MANILA - A foreign armed attack on Philippine security forces will trigger the United States' obligations under the Mutual Defense Treaty, US Ambassador to Manila Sung Kim said on Wednesday.
"If there is an armed attack on Philippine forces, Philippine aircraft [in the West Philippine Sea], it will trigger US obligations under the Mutual Defense Treaty," the envoy told reporters on the sidelines of the US Independence Day celebration in Makati City.
He was referring to the 1951 pact between the US and the Philippines which binds the two countries to aid each other in the event of foreign aggression.
On June 9, a Chinese vessel hit and sank a Filipino fishing boat in the Recto (Reed) Bank in the West Philippine Sea, leaving 22 fishermen adrift. It was the latest incident of China's aggressive assertion of its sovereignty in the waters, the Philippines' exclusive economic zone in the South China Sea.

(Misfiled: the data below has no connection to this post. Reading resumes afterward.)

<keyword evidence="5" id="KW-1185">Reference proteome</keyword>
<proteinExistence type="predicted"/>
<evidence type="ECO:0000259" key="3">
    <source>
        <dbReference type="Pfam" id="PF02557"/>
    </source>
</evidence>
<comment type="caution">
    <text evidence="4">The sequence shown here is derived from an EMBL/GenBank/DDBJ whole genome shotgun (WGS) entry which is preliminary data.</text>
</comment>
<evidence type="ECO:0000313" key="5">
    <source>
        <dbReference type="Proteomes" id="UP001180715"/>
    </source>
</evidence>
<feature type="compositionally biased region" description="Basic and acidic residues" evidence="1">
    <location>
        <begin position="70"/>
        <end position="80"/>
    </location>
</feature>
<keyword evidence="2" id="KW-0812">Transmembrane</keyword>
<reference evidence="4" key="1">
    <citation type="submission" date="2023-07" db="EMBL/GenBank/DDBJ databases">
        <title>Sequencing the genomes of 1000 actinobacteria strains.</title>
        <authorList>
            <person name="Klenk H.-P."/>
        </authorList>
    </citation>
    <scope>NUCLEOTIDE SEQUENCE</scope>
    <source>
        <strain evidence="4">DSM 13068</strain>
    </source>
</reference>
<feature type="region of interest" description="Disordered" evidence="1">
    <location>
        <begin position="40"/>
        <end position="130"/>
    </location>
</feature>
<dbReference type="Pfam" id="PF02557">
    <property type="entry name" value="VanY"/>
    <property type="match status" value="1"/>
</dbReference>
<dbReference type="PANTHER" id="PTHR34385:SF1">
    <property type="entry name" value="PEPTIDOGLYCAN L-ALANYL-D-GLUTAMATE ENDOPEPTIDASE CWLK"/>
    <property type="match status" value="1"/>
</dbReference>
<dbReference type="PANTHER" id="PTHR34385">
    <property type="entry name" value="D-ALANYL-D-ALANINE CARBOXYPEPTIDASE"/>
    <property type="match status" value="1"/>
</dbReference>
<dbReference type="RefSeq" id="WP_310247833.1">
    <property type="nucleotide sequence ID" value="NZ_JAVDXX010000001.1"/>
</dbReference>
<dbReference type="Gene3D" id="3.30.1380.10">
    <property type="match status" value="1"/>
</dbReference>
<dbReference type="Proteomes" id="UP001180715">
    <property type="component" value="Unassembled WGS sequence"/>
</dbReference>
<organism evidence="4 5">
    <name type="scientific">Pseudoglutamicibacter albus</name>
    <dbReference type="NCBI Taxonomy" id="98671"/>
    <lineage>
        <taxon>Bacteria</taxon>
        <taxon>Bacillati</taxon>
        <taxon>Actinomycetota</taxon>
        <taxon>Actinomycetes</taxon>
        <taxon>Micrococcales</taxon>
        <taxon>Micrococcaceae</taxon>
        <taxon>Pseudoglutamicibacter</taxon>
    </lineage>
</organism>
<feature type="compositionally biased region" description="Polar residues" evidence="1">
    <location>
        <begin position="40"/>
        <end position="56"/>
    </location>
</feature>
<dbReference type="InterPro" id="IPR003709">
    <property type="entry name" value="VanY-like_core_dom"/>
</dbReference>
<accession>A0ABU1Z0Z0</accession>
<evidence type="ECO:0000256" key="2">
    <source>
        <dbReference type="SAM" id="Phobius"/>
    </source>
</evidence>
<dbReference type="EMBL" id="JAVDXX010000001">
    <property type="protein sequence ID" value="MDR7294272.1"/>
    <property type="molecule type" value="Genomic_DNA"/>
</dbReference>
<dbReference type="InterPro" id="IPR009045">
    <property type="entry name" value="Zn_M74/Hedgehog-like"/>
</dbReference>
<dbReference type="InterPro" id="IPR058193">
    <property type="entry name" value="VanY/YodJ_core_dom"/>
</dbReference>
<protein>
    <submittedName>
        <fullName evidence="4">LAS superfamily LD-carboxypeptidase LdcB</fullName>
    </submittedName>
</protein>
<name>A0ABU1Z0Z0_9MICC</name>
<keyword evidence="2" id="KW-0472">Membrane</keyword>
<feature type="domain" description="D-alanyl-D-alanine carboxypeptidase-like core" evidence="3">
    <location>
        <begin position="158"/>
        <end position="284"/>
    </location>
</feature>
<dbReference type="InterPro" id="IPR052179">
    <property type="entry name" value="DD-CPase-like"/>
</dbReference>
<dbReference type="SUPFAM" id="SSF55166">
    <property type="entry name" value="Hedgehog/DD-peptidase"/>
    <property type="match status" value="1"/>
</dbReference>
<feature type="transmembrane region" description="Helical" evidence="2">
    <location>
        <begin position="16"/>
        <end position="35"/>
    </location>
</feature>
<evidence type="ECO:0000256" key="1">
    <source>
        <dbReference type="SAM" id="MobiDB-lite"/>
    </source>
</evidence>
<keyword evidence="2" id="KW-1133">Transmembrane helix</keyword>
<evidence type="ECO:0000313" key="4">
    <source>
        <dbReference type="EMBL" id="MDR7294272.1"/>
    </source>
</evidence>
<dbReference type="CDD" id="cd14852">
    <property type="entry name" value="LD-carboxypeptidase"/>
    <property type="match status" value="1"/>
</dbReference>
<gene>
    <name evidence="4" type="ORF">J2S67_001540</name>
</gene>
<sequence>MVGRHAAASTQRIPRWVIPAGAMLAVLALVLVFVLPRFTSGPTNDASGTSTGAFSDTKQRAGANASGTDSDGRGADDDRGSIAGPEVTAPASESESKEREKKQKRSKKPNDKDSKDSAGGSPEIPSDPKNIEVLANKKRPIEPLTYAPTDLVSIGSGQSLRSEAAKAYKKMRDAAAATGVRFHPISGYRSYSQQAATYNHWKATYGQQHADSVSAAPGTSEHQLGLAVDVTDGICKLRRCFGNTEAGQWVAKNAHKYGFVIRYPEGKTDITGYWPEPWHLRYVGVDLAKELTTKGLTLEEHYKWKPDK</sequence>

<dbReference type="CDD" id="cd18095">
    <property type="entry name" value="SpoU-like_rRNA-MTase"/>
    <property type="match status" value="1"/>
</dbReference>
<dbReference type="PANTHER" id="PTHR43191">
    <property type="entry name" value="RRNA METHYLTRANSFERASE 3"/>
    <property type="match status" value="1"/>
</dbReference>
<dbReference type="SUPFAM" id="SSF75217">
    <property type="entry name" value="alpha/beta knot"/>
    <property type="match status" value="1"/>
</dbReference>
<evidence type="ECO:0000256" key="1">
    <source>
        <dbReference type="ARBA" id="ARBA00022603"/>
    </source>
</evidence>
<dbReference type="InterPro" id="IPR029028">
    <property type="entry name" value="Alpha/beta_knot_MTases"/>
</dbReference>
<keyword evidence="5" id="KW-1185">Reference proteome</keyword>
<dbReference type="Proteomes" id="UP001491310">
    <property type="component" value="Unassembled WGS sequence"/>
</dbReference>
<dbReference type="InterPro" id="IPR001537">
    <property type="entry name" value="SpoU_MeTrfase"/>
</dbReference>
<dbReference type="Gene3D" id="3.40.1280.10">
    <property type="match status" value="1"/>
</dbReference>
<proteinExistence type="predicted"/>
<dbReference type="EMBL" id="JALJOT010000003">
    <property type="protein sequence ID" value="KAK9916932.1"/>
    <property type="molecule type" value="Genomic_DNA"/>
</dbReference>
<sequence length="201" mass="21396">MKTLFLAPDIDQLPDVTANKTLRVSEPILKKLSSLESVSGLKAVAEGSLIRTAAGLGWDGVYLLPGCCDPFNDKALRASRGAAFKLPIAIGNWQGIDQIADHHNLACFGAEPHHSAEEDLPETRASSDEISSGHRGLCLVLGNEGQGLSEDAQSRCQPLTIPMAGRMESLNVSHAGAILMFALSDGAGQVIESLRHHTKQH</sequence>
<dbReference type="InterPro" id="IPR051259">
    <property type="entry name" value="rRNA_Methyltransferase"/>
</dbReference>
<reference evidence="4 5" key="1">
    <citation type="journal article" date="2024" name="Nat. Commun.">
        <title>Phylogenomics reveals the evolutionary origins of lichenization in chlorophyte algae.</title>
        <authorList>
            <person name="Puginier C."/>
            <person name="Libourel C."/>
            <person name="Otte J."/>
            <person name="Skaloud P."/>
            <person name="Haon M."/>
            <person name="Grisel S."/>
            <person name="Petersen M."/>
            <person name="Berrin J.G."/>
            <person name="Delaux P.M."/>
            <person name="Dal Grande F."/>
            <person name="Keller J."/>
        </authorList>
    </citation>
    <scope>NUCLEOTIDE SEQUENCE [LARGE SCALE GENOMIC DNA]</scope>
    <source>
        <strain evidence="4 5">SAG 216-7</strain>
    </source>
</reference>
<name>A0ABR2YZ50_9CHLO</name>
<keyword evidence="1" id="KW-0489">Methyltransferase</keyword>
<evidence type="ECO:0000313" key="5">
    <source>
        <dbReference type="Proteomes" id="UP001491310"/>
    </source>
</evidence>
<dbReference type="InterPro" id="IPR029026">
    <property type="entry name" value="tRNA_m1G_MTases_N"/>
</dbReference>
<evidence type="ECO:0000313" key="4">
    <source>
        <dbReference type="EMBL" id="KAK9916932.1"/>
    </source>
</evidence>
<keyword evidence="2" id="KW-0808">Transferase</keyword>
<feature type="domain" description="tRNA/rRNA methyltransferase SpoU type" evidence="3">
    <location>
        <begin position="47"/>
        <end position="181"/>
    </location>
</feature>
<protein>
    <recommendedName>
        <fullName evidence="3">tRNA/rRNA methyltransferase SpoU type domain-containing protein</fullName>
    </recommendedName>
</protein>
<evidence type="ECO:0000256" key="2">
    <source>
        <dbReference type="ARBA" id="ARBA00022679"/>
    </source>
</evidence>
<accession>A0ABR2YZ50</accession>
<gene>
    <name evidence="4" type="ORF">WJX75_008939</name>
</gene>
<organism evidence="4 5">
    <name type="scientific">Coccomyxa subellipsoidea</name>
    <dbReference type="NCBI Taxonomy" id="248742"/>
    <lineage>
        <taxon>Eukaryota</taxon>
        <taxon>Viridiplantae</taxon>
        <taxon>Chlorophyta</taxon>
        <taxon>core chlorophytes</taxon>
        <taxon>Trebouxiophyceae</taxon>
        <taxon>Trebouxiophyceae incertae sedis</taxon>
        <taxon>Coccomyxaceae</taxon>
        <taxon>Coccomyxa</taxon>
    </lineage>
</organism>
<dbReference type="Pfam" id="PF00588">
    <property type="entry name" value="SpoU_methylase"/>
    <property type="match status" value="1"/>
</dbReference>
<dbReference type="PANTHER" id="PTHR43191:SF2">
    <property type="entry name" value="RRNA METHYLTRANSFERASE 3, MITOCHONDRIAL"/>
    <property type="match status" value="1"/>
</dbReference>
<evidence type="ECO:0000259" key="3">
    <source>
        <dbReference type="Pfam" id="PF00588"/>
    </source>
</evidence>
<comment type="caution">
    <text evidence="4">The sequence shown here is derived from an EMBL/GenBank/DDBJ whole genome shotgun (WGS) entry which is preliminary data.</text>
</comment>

China has denied the incident was intentional and that the Chinese vessel abandoned the Filipinos. The Philippine fishermen were rescued by a Vietnamese vessel.
Kim said the Philippines and China should settle their disputes on the sovereignty issue in a peaceful manner.
Since the US is not a signatory to the United Nations Convention on the Law of the Sea, or the Law of the Sea treaty, the superpower will not intervene in the international dispute.
However, Kim said US forces "have to make sure that freedom of navigation and freedom of overflight are protected."
US Secretary of State Mike Pompeo earlier this year gave assurances that the US would respond to “any armed attack on Philippine forces, aircraft or public vessels in the South China Sea."
- Report from Ina Reformina, ABS-CBN News